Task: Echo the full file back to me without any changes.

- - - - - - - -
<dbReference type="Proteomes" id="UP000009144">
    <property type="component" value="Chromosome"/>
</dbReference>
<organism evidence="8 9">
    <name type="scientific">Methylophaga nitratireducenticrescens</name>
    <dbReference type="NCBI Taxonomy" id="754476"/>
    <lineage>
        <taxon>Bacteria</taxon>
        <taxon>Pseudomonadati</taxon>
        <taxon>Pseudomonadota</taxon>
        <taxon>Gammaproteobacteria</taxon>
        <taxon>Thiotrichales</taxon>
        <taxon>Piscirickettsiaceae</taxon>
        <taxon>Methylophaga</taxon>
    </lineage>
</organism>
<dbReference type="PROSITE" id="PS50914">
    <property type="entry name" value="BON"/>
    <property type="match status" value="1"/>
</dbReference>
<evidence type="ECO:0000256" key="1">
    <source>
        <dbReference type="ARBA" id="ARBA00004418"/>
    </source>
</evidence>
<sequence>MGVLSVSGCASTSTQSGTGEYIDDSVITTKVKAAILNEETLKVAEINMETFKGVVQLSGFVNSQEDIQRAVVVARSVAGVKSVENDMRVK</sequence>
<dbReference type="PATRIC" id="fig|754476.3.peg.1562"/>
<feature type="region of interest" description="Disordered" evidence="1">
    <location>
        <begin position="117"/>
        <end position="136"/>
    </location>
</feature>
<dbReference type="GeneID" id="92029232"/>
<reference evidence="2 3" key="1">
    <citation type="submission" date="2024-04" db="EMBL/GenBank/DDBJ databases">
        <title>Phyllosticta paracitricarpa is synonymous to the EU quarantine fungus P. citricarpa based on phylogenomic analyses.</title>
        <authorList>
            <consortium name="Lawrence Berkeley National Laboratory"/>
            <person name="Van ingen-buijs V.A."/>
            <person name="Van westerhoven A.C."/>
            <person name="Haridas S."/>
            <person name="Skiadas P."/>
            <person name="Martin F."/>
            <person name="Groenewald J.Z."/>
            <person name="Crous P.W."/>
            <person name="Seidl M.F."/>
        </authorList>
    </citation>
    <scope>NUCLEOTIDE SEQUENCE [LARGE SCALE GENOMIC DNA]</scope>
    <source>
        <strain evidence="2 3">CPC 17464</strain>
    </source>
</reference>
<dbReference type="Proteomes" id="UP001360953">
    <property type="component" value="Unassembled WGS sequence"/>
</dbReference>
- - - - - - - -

<dbReference type="Proteomes" id="UP000009144">
    <property type="component" value="Chromosome"/>
</dbReference>
<organism evidence="8 9">
    <name type="scientific">Methylophaga nitratireducenticrescens</name>
    <dbReference type="NCBI Taxonomy" id="754476"/>
    <lineage>
        <taxon>Bacteria</taxon>
        <taxon>Pseudomonadati</taxon>
        <taxon>Pseudomonadota</taxon>
        <taxon>Gammaproteobacteria</taxon>
        <taxon>Thiotrichales</taxon>
        <taxon>Piscirickettsiaceae</taxon>
        <taxon>Methylophaga</taxon>
    </lineage>
</organism>
<dbReference type="PROSITE" id="PS50914">
    <property type="entry name" value="BON"/>
    <property type="match status" value="1"/>
</dbReference>
<evidence type="ECO:0000256" key="1">
    <source>
        <dbReference type="ARBA" id="ARBA00004418"/>
    </source>
</evidence>
<sequence>MGVLSVSGCASTSTQSGTGEYIDDSVITTKVKAAILNEETLKVAEINMETFKGVVQLSGFVNSQEDIQRAVVVARSVAGVKSVENDMRVK</sequence>
<dbReference type="PATRIC" id="fig|754476.3.peg.1562"/>
<feature type="region of interest" description="Disordered" evidence="1">
    <location>
        <begin position="117"/>
        <end position="136"/>
    </location>
</feature>
<dbReference type="GeneID" id="92029232"/>
<reference evidence="2 3" key="1">
    <citation type="submission" date="2024-04" db="EMBL/GenBank/DDBJ databases">
        <title>Phyllosticta paracitricarpa is synonymous to the EU quarantine fungus P. citricarpa based on phylogenomic analyses.</title>
        <authorList>
            <consortium name="Lawrence Berkeley National Laboratory"/>
            <person name="Van ingen-buijs V.A."/>
            <person name="Van westerhoven A.C."/>
            <person name="Haridas S."/>
            <person name="Skiadas P."/>
            <person name="Martin F."/>
            <person name="Groenewald J.Z."/>
            <person name="Crous P.W."/>
            <person name="Seidl M.F."/>
        </authorList>
    </citation>
    <scope>NUCLEOTIDE SEQUENCE [LARGE SCALE GENOMIC DNA]</scope>
    <source>
        <strain evidence="2 3">CPC 17464</strain>
    </source>
</reference>
<dbReference type="Proteomes" id="UP001360953">
    <property type="component" value="Unassembled WGS sequence"/>
</dbReference>